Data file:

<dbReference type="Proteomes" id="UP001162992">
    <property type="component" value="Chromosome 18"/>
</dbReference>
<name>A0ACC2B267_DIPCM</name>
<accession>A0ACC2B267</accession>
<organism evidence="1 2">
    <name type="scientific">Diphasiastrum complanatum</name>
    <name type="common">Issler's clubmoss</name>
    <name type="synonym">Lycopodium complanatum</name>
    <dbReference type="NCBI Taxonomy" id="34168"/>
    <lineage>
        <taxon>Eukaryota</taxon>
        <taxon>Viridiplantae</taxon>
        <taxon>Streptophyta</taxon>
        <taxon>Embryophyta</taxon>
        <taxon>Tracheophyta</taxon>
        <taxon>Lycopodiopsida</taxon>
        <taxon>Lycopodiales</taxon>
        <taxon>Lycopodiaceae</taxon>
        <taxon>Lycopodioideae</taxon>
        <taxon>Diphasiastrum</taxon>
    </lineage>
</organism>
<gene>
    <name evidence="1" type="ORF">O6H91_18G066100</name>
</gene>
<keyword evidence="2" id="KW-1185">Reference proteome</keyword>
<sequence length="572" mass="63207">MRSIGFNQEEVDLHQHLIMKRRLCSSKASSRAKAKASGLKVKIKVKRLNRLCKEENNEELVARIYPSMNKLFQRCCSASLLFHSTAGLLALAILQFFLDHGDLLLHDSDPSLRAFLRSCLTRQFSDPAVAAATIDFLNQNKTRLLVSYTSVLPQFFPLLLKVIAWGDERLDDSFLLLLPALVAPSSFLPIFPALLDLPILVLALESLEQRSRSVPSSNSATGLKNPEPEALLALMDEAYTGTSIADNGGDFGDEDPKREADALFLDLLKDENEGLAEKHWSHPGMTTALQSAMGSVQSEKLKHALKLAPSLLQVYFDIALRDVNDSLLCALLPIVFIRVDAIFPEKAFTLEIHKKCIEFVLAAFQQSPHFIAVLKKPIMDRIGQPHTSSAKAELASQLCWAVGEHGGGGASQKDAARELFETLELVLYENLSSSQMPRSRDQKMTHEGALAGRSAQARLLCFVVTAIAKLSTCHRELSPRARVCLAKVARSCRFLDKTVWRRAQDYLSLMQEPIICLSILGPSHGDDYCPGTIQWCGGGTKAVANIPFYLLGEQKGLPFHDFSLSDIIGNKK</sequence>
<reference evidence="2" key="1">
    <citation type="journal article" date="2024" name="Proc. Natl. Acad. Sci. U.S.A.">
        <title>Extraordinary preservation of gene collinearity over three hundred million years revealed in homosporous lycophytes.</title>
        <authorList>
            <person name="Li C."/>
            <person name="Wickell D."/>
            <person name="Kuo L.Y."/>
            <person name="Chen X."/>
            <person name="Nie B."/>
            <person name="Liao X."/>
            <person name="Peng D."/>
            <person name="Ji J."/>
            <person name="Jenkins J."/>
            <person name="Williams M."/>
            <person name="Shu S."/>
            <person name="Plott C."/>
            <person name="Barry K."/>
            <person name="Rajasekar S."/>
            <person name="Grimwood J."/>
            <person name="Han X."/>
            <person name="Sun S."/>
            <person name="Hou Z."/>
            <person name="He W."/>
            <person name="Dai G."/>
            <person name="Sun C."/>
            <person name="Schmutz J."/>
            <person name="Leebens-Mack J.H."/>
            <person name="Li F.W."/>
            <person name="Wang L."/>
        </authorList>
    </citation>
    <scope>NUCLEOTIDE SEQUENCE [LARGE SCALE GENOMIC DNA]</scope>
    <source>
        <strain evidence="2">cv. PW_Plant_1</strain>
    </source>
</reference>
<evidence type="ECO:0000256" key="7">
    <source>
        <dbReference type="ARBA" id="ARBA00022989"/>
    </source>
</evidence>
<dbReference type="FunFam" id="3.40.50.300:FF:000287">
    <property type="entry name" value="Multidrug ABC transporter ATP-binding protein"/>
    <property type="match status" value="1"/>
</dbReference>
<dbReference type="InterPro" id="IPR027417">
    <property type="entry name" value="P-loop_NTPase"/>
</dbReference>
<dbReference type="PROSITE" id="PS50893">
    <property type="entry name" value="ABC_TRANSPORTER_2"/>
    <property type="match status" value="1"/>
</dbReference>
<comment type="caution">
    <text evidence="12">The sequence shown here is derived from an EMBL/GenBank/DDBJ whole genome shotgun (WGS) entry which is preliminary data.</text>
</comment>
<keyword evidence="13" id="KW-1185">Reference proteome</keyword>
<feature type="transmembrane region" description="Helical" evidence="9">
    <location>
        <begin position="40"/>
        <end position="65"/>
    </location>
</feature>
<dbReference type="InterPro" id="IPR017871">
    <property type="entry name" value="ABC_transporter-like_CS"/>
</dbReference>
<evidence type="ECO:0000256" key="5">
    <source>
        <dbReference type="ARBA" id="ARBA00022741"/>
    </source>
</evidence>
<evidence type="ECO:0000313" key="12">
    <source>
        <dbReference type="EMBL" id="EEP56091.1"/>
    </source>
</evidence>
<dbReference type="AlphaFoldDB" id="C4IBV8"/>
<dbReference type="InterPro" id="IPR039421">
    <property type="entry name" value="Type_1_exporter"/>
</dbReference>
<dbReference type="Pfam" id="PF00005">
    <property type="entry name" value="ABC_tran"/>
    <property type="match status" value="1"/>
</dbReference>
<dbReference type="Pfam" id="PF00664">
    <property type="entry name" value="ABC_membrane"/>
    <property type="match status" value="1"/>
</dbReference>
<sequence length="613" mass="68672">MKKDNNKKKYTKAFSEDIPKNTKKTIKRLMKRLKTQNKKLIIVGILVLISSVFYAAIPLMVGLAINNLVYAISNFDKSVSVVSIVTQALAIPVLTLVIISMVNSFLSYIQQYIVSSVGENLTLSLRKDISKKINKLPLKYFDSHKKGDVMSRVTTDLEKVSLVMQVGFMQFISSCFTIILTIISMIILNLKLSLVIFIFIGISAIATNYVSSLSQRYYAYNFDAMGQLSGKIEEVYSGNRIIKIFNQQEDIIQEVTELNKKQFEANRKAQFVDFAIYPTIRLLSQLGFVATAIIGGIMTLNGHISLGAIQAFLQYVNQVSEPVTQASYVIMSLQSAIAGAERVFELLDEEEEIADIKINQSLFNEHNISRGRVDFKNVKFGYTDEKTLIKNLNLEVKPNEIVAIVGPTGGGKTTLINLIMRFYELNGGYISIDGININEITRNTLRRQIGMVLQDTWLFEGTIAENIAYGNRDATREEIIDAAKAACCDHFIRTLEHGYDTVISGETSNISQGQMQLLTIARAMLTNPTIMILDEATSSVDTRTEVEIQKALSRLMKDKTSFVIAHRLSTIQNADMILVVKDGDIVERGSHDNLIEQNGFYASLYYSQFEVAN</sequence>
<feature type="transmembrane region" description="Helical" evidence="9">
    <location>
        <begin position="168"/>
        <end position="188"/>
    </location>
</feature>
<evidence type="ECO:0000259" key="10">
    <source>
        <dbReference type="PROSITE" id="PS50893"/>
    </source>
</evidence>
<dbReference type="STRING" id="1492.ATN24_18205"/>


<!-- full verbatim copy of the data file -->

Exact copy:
<dbReference type="Proteomes" id="UP001162992">
    <property type="component" value="Chromosome 18"/>
</dbReference>
<name>A0ACC2B267_DIPCM</name>
<accession>A0ACC2B267</accession>
<organism evidence="1 2">
    <name type="scientific">Diphasiastrum complanatum</name>
    <name type="common">Issler's clubmoss</name>
    <name type="synonym">Lycopodium complanatum</name>
    <dbReference type="NCBI Taxonomy" id="34168"/>
    <lineage>
        <taxon>Eukaryota</taxon>
        <taxon>Viridiplantae</taxon>
        <taxon>Streptophyta</taxon>
        <taxon>Embryophyta</taxon>
        <taxon>Tracheophyta</taxon>
        <taxon>Lycopodiopsida</taxon>
        <taxon>Lycopodiales</taxon>
        <taxon>Lycopodiaceae</taxon>
        <taxon>Lycopodioideae</taxon>
        <taxon>Diphasiastrum</taxon>
    </lineage>
</organism>
<gene>
    <name evidence="1" type="ORF">O6H91_18G066100</name>
</gene>
<keyword evidence="2" id="KW-1185">Reference proteome</keyword>
<sequence length="572" mass="63207">MRSIGFNQEEVDLHQHLIMKRRLCSSKASSRAKAKASGLKVKIKVKRLNRLCKEENNEELVARIYPSMNKLFQRCCSASLLFHSTAGLLALAILQFFLDHGDLLLHDSDPSLRAFLRSCLTRQFSDPAVAAATIDFLNQNKTRLLVSYTSVLPQFFPLLLKVIAWGDERLDDSFLLLLPALVAPSSFLPIFPALLDLPILVLALESLEQRSRSVPSSNSATGLKNPEPEALLALMDEAYTGTSIADNGGDFGDEDPKREADALFLDLLKDENEGLAEKHWSHPGMTTALQSAMGSVQSEKLKHALKLAPSLLQVYFDIALRDVNDSLLCALLPIVFIRVDAIFPEKAFTLEIHKKCIEFVLAAFQQSPHFIAVLKKPIMDRIGQPHTSSAKAELASQLCWAVGEHGGGGASQKDAARELFETLELVLYENLSSSQMPRSRDQKMTHEGALAGRSAQARLLCFVVTAIAKLSTCHRELSPRARVCLAKVARSCRFLDKTVWRRAQDYLSLMQEPIICLSILGPSHGDDYCPGTIQWCGGGTKAVANIPFYLLGEQKGLPFHDFSLSDIIGNKK</sequence>
<reference evidence="2" key="1">
    <citation type="journal article" date="2024" name="Proc. Natl. Acad. Sci. U.S.A.">
        <title>Extraordinary preservation of gene collinearity over three hundred million years revealed in homosporous lycophytes.</title>
        <authorList>
            <person name="Li C."/>
            <person name="Wickell D."/>
            <person name="Kuo L.Y."/>
            <person name="Chen X."/>
            <person name="Nie B."/>
            <person name="Liao X."/>
            <person name="Peng D."/>
            <person name="Ji J."/>
            <person name="Jenkins J."/>
            <person name="Williams M."/>
            <person name="Shu S."/>
            <person name="Plott C."/>
            <person name="Barry K."/>
            <person name="Rajasekar S."/>
            <person name="Grimwood J."/>
            <person name="Han X."/>
            <person name="Sun S."/>
            <person name="Hou Z."/>
            <person name="He W."/>
            <person name="Dai G."/>
            <person name="Sun C."/>
            <person name="Schmutz J."/>
            <person name="Leebens-Mack J.H."/>
            <person name="Li F.W."/>
            <person name="Wang L."/>
        </authorList>
    </citation>
    <scope>NUCLEOTIDE SEQUENCE [LARGE SCALE GENOMIC DNA]</scope>
    <source>
        <strain evidence="2">cv. PW_Plant_1</strain>
    </source>
</reference>
<evidence type="ECO:0000256" key="7">
    <source>
        <dbReference type="ARBA" id="ARBA00022989"/>
    </source>
</evidence>
<dbReference type="FunFam" id="3.40.50.300:FF:000287">
    <property type="entry name" value="Multidrug ABC transporter ATP-binding protein"/>
    <property type="match status" value="1"/>
</dbReference>
<dbReference type="InterPro" id="IPR027417">
    <property type="entry name" value="P-loop_NTPase"/>
</dbReference>
<dbReference type="PROSITE" id="PS50893">
    <property type="entry name" value="ABC_TRANSPORTER_2"/>
    <property type="match status" value="1"/>
</dbReference>
<comment type="caution">
    <text evidence="12">The sequence shown here is derived from an EMBL/GenBank/DDBJ whole genome shotgun (WGS) entry which is preliminary data.</text>
</comment>
<keyword evidence="13" id="KW-1185">Reference proteome</keyword>
<feature type="transmembrane region" description="Helical" evidence="9">
    <location>
        <begin position="40"/>
        <end position="65"/>
    </location>
</feature>
<dbReference type="InterPro" id="IPR017871">
    <property type="entry name" value="ABC_transporter-like_CS"/>
</dbReference>
<evidence type="ECO:0000256" key="5">
    <source>
        <dbReference type="ARBA" id="ARBA00022741"/>
    </source>
</evidence>
<evidence type="ECO:0000313" key="12">
    <source>
        <dbReference type="EMBL" id="EEP56091.1"/>
    </source>
</evidence>
<dbReference type="AlphaFoldDB" id="C4IBV8"/>
<dbReference type="InterPro" id="IPR039421">
    <property type="entry name" value="Type_1_exporter"/>
</dbReference>
<dbReference type="Pfam" id="PF00005">
    <property type="entry name" value="ABC_tran"/>
    <property type="match status" value="1"/>
</dbReference>
<dbReference type="Pfam" id="PF00664">
    <property type="entry name" value="ABC_membrane"/>
    <property type="match status" value="1"/>
</dbReference>
<sequence length="613" mass="68672">MKKDNNKKKYTKAFSEDIPKNTKKTIKRLMKRLKTQNKKLIIVGILVLISSVFYAAIPLMVGLAINNLVYAISNFDKSVSVVSIVTQALAIPVLTLVIISMVNSFLSYIQQYIVSSVGENLTLSLRKDISKKINKLPLKYFDSHKKGDVMSRVTTDLEKVSLVMQVGFMQFISSCFTIILTIISMIILNLKLSLVIFIFIGISAIATNYVSSLSQRYYAYNFDAMGQLSGKIEEVYSGNRIIKIFNQQEDIIQEVTELNKKQFEANRKAQFVDFAIYPTIRLLSQLGFVATAIIGGIMTLNGHISLGAIQAFLQYVNQVSEPVTQASYVIMSLQSAIAGAERVFELLDEEEEIADIKINQSLFNEHNISRGRVDFKNVKFGYTDEKTLIKNLNLEVKPNEIVAIVGPTGGGKTTLINLIMRFYELNGGYISIDGININEITRNTLRRQIGMVLQDTWLFEGTIAENIAYGNRDATREEIIDAAKAACCDHFIRTLEHGYDTVISGETSNISQGQMQLLTIARAMLTNPTIMILDEATSSVDTRTEVEIQKALSRLMKDKTSFVIAHRLSTIQNADMILVVKDGDIVERGSHDNLIEQNGFYASLYYSQFEVAN</sequence>
<feature type="transmembrane region" description="Helical" evidence="9">
    <location>
        <begin position="168"/>
        <end position="188"/>
    </location>
</feature>
<evidence type="ECO:0000259" key="10">
    <source>
        <dbReference type="PROSITE" id="PS50893"/>
    </source>
</evidence>
<dbReference type="STRING" id="1492.ATN24_18205"/>